My Lords, we live in a changing world and the importance of foreign policy becomes greater as time progresses. Britain is a key player in the European context, but our interests are wider and the Government owe a duty to ensure that our national voice is heard across the global community. It is for this reason that this debate is so crucial, and I congratulate the noble Lord, Lord Wallace of Saltaire, on securing this opportunity.
Inevitably, in a changing world, it will be necessary to make changes to the structure and representation that we wish to have in different countries; but there needs to be an open and honest debate about whether the changes being made are the correct ones—and, if not, what the appropriate level of representation should be. Further, there are economic considerations that need to be borne in mind, particularly considering the costs of maintaining posts in different countries. That is not an easy area of policy.
We currently enjoy 261 posts overseas, of which 43 are staffed exclusively by locally recruited people; 218 are staffed by UK-based civil servants and locally recruited people. In response to a parliamentary Question in another place, the Secretary of State listed those countries which no longer have a resident British ambassador, consul general or high commissioner. There were 52 such countries, of which two were temporarily closed for security reasons.
Since the Government came to power in 1997, we have seen more than 35 embassies, high commissions and sovereign posts closed. Of the 53 African countries, some 23 do not have any British diplomatic representation at all. Considering the increasing strength of the Chinese in that continent, we need to give very careful consideration to the strategic disadvantage in having such a minimal presence there. One approach to improve this situation might be to accredit civil servants from the Department for International Development where no Foreign Office staff are present in the country concerned, particularly in countries such as Lesotho and Swaziland. I hope that the Minister can give the House a commitment to consider such an alternative.
There is continued suspicion in many quarters that the closures we have witnessed around the globe are rather more to do with financial constraints within the Foreign Office than with the reason provided by the Government that it is a consequence of a changing world. Is it reasonable that the closure of the Foreign and Commonwealth Office language school and the withdrawal of the Foreign Office’s contribution to the cost of maintaining defence attachés are connected with shifts in global circumstances? I doubt it. The Foreign Affairs Committee in another place has warned that the Foreign Office budget is likely to be cut by 5 per cent each year, which could jeopardise this important work. Presumably on that basis we shall see a further reduction in British representation around the world. I hope that the Minister can provide clear assurances about that risk.
We need to strengthen our traditional relationships and try to freshen and deepen other multilateral alliances. The extraordinarily rapid changes in the distribution of economic and political power in the world means that we will need to shift more of our weight to the relationships with the Asia Pacific region and other countries. We have a long way to go before we can claim to have been sufficiently successful at promoting trade with China and India, and we have lost out to other European nations as a consequence. The Government need to put that right. It can be argued that Britain has been slow, given its concentration on affairs in Washington and Brussels, to adapt to the rapid changes taking place in newly industrialised countries. As I alluded to earlier, we have seen the end of Chinese passivity in international affairs. Deepening our relationships with countries in Asia, the leading countries in Latin America, the Middle East—including the Gulf States—and Africa will be important to us. This cannot be achieved with a diminishing international presence for our country.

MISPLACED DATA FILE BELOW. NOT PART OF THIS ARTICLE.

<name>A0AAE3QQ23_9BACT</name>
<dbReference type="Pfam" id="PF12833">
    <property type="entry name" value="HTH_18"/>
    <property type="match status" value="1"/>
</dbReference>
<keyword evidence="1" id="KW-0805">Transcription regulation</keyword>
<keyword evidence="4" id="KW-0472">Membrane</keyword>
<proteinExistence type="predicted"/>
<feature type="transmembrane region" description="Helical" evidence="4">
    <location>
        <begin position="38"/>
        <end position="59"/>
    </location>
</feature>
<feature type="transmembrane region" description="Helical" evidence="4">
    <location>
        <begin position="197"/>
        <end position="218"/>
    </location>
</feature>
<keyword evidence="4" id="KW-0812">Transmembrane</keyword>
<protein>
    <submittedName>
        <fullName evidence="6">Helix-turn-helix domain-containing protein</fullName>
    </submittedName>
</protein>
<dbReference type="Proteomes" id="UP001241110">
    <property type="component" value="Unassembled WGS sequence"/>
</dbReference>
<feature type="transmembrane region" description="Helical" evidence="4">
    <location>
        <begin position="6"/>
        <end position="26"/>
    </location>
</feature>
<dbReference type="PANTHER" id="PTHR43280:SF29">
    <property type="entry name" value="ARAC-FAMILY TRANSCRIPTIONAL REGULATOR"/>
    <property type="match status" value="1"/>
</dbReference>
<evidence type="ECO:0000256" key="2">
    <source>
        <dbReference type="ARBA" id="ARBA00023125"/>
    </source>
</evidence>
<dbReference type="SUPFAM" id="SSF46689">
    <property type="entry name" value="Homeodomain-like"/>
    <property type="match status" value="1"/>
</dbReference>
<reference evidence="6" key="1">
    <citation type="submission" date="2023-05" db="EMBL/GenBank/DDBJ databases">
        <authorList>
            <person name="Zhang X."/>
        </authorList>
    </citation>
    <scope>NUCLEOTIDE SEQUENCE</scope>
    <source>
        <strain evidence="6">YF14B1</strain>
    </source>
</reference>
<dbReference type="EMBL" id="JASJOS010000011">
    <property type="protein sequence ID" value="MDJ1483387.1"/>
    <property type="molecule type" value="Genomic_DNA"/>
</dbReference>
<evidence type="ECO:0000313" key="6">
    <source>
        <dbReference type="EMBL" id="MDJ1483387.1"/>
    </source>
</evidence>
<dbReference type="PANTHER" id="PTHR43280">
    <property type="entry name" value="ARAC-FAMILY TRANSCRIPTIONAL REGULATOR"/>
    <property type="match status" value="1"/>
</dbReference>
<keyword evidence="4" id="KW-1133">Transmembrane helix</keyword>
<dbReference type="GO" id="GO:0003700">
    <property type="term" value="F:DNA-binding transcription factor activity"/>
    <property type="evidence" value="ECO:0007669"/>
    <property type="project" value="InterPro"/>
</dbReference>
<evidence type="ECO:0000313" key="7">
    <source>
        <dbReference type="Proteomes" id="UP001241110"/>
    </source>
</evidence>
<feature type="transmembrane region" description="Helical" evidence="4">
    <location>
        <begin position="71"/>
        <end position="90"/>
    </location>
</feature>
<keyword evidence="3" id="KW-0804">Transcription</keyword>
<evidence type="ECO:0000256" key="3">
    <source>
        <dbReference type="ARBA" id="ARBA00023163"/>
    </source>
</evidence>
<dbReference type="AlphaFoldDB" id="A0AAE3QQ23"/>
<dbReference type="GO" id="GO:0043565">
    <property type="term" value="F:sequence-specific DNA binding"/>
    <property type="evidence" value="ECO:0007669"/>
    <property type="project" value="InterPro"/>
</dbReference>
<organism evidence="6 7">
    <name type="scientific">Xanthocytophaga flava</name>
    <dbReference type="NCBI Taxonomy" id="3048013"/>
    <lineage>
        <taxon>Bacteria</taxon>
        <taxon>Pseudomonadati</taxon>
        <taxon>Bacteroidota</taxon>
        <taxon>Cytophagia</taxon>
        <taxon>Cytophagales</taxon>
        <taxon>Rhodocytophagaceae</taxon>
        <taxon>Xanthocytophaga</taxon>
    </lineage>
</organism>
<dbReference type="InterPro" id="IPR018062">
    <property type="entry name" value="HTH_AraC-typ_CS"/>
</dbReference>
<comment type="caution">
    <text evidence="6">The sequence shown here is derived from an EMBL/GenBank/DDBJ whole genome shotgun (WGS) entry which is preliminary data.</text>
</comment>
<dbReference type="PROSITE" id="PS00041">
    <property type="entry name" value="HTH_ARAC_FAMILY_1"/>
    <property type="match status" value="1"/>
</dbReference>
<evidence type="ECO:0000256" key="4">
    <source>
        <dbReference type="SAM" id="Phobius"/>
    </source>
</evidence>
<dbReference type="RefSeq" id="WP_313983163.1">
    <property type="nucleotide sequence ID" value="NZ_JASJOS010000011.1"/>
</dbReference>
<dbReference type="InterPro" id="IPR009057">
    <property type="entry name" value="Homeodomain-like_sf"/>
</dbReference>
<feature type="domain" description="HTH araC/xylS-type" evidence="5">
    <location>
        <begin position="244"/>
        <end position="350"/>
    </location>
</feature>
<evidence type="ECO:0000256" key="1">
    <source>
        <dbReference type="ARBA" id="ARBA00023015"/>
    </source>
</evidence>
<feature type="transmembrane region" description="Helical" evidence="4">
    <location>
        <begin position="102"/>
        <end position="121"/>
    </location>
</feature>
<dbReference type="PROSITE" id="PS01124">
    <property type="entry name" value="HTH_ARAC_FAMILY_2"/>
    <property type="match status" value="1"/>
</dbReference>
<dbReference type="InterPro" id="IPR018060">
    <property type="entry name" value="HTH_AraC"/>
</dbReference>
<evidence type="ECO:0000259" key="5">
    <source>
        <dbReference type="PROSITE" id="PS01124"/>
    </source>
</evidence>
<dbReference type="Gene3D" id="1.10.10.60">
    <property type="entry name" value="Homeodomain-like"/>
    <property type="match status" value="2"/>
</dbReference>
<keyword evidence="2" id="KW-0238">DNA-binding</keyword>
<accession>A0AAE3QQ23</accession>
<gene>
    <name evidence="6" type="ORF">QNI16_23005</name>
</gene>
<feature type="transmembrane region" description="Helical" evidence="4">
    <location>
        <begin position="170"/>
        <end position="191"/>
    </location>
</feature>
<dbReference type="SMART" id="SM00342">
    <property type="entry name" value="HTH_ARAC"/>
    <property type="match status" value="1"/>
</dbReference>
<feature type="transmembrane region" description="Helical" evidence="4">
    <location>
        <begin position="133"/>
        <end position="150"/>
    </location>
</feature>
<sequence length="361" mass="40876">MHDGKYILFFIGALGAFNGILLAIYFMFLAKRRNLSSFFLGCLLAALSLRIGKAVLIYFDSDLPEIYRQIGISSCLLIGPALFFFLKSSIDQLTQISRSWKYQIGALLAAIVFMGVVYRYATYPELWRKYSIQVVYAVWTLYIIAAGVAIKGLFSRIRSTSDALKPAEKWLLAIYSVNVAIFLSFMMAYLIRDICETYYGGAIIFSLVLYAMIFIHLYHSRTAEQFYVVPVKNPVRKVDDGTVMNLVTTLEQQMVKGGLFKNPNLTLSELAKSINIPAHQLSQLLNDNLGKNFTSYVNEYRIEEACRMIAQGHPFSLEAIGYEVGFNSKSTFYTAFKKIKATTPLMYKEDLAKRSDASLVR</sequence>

I agree with David Cameron when he speaks of a new emphasis on multilateralism. It is vital to widen the circle of British influence, making more of the underutilised Commonwealth to enhance our co-operation with countries with which we have a historical, cultural, political and economic tie. The noble Lord, Lord Wallace of Saltaire, has included the question of European co-operation in this debate and this is important. I welcome the role that the United Kingdom plays in Europe, in particular the expansion that we have seen of the European Union towards the countries of eastern Europe. I would like to see that widening continue with potential growth into the Balkans, Turkey, and even perhaps Ukraine. European co-operation on that scale would prove to be a very powerful influence in the world. European countries working together, speaking with one voice should be an aspiration for us all to work towards but the recent experience of the European Union suggests that a single foreign policy is not easy to achieve. A Europe constructed on flexibility and concentrating on practical solutions to the challenges confronting the global community is likely to be more effective than internal squabbling about the creation of institutional structures.
I hope that the Minister will be able to answer this important debate by reassuring the House that the financial pressures being confronted by his office will not result in a diminishing presence for our nation on the global stage; that the Government recognise the possible difficulties that may emerge from reliance upon the development of a common European policy; and that we need to be more proactive in using our unique position in the world to our national advantage through the establishment of stronger partnerships for the benefit of our citizens and the wider world community.